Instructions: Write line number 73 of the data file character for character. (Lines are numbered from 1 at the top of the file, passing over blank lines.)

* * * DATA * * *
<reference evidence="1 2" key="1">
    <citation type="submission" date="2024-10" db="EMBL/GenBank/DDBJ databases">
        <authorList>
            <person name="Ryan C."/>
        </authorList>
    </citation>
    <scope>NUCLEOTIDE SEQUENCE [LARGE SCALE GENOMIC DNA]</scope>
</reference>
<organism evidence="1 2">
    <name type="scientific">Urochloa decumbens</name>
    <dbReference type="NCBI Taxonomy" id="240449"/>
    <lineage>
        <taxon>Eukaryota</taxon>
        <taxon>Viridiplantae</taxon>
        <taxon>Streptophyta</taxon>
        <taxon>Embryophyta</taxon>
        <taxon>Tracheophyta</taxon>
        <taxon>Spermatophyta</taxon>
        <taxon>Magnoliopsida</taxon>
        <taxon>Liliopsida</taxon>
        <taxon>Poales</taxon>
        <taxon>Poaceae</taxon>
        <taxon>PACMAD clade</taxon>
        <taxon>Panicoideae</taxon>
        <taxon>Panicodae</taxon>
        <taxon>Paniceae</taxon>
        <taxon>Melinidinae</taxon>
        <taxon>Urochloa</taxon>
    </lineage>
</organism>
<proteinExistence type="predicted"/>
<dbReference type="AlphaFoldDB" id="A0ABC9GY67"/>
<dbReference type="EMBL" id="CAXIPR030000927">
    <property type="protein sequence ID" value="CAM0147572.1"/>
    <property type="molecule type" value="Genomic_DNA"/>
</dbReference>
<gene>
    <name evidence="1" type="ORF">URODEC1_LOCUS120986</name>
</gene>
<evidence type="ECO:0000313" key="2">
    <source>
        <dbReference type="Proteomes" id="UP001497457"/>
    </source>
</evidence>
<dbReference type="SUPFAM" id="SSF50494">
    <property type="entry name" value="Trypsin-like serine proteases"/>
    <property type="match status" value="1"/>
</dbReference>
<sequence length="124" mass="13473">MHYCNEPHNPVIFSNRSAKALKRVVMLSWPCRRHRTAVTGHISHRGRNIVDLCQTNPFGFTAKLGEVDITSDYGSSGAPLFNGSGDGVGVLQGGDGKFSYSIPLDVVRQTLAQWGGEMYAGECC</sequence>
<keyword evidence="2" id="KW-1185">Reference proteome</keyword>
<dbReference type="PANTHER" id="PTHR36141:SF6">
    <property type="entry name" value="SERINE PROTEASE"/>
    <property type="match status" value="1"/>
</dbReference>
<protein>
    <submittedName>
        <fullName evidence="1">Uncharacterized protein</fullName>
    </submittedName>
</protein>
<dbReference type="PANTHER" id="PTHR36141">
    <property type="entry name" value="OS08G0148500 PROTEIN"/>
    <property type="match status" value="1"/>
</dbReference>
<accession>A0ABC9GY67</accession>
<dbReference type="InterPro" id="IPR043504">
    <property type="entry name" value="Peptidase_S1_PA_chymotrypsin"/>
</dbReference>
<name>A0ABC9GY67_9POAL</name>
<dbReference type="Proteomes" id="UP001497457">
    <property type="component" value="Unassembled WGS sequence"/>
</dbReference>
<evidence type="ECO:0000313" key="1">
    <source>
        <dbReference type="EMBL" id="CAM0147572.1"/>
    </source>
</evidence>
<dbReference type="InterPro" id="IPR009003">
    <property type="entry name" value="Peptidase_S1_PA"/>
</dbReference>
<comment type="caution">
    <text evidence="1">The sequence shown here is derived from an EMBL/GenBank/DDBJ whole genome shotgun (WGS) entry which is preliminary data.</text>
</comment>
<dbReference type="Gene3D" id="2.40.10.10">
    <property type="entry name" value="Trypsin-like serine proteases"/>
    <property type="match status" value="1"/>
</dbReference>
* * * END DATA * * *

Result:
    <source>